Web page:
In a previous post I wrote, "Simple living is reducing the clutter of life and space down to the essentials of what is important; allowing what remains to stand out and bring value." And from there I moved on to ways to simplify the physical life. But simplifying our lives starts in our mind, an idea that beyond the physical clutter is a life that is better. It is the answer to the question, "What is my life about?"

flickr/cc - Robert Scoble
The media attention goes to those who sell all possessions and live on 100 things or drop out from CEO life and donate time and money to a charity(not that there is anything wrong with those). For the average person, the steps to a simpler life are smaller and quite often starts with the realization that they don't want to spend all their waking hours working to acquire and pay off stuff.

For the essentials to standout we need to set up some rules:
1. Set limitations - We would like to think we don't like limitations. But it is those limitations that empower us the most. Children must get a lot of rest to grow and function properly, yet as we get older we think we limitations don't apply to us until a scientific study comes out that says we need to get more sleep, drink in moderation and get exercise to grow and function.

Now we need to apply these standards to ourselves. If writing a 140 character tweet to get my point across, than a 1400 word paper must be better. Not always. There is only so much we can convey to someone before it is redundant.

This limitation in word allows us to take that information and make it more powerful in a smaller package. I remember reading about political and religious prisoners who would try to get information out to family and friends in their letters, they would write their short letters with as much information as possible and try to convey a double meaning in what they said. A powerful punch within their confined limitations.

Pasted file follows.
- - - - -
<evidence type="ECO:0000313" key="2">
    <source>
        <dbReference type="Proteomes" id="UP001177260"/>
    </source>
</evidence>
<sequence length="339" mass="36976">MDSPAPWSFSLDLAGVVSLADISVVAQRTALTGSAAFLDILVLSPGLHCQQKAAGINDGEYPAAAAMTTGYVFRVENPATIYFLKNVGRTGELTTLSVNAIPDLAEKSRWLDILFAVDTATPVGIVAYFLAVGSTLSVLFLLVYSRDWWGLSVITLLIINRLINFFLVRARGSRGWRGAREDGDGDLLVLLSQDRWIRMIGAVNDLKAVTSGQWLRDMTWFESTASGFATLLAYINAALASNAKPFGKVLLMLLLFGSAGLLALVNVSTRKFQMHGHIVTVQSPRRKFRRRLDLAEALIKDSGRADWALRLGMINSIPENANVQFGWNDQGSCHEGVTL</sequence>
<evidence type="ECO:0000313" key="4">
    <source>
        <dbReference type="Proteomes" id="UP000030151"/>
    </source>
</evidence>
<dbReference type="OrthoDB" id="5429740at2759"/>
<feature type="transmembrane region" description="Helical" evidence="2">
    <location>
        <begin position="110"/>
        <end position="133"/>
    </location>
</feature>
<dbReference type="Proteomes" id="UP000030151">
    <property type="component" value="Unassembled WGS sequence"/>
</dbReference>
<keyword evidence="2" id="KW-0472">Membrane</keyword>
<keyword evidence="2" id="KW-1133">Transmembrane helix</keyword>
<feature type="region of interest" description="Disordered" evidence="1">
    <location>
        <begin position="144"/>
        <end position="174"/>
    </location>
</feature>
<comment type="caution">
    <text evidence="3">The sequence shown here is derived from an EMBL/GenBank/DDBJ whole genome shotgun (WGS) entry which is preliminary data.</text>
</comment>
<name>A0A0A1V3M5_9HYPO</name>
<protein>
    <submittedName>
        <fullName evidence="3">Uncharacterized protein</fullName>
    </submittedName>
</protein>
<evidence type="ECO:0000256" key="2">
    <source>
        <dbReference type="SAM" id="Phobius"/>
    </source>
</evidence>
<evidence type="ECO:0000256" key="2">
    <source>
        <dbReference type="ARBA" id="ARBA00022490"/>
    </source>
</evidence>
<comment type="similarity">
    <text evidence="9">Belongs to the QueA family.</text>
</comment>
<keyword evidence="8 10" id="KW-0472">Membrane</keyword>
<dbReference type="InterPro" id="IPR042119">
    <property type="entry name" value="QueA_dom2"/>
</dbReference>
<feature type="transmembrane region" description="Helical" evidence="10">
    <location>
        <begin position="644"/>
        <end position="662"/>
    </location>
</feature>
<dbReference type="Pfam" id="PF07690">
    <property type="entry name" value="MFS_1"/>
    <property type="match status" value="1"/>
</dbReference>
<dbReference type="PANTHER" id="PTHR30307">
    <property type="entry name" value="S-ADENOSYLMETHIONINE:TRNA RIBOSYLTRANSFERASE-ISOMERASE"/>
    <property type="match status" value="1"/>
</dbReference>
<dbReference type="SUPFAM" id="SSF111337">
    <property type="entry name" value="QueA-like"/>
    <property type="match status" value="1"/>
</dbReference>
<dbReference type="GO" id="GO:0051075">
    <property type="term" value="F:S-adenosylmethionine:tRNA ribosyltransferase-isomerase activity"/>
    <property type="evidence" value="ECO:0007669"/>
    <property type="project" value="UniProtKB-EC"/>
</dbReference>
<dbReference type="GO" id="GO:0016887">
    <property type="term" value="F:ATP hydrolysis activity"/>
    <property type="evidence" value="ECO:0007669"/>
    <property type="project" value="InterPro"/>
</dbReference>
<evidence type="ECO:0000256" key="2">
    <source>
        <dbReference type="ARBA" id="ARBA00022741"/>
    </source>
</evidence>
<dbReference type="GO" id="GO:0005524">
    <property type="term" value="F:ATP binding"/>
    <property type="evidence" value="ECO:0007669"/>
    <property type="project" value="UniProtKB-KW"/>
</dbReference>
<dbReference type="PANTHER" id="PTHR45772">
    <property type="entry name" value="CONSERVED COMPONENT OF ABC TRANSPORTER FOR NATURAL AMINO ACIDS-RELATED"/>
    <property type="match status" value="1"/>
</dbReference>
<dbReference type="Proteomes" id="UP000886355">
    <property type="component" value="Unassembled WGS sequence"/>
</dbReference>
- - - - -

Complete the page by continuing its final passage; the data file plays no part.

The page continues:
2. Maximize time and energy - Efficiency is the the word for this idea. However, we seem to try to do the opposite, how can I cram as much into my day to be most productive. But there is a bit of a bell curve. The more we put into our day the less they seem to pay off.

It is about a two item to do list, giving yourself the time and energy to properly put into something that will be more rewarding; instead of working on a page of to-do list items in the hopes that you just complete them, who cares how decent they turn out.

With these two rules in mind, we want to choose those things that gives us the best long term reward; the most impact.

How do we determine those things with the most impact and reward? Look at your to-do list and your goals and ask yourself:
  • Will buying this have an impact beyond a week, month or year? 
  • Can this decision bring a positive benefit to my future?
  • How will my actions on this further my goals?
We have many distractions in life so forcing ourselves to a limitation requires us to do things more thoroughly and efficiently. We have gotten out of habit and just moved along with the status quo that this type of change will take time. And each day will bring new teachable moments to ourselves. As Thomas Edison is quoted to have said, "I have not failed. I've just found 10000 ways that won't work."


  1. Kimberly // Sunday, November 21, 2010 4:32:00 PM  

    Simplicity in life does mean reducing the amount of stuff we have and the amount of stuff we DO. I'm just now learning about reducing what I do.

  2. Debt Free Daniel // Sunday, November 21, 2010 6:24:00 PM  

    A lot of people had this notion that being simple in life is depriving one’s self of luxuries. It is not the case, it just knows what makes you happy and eliminates those that are not necessary and brings less joy than others.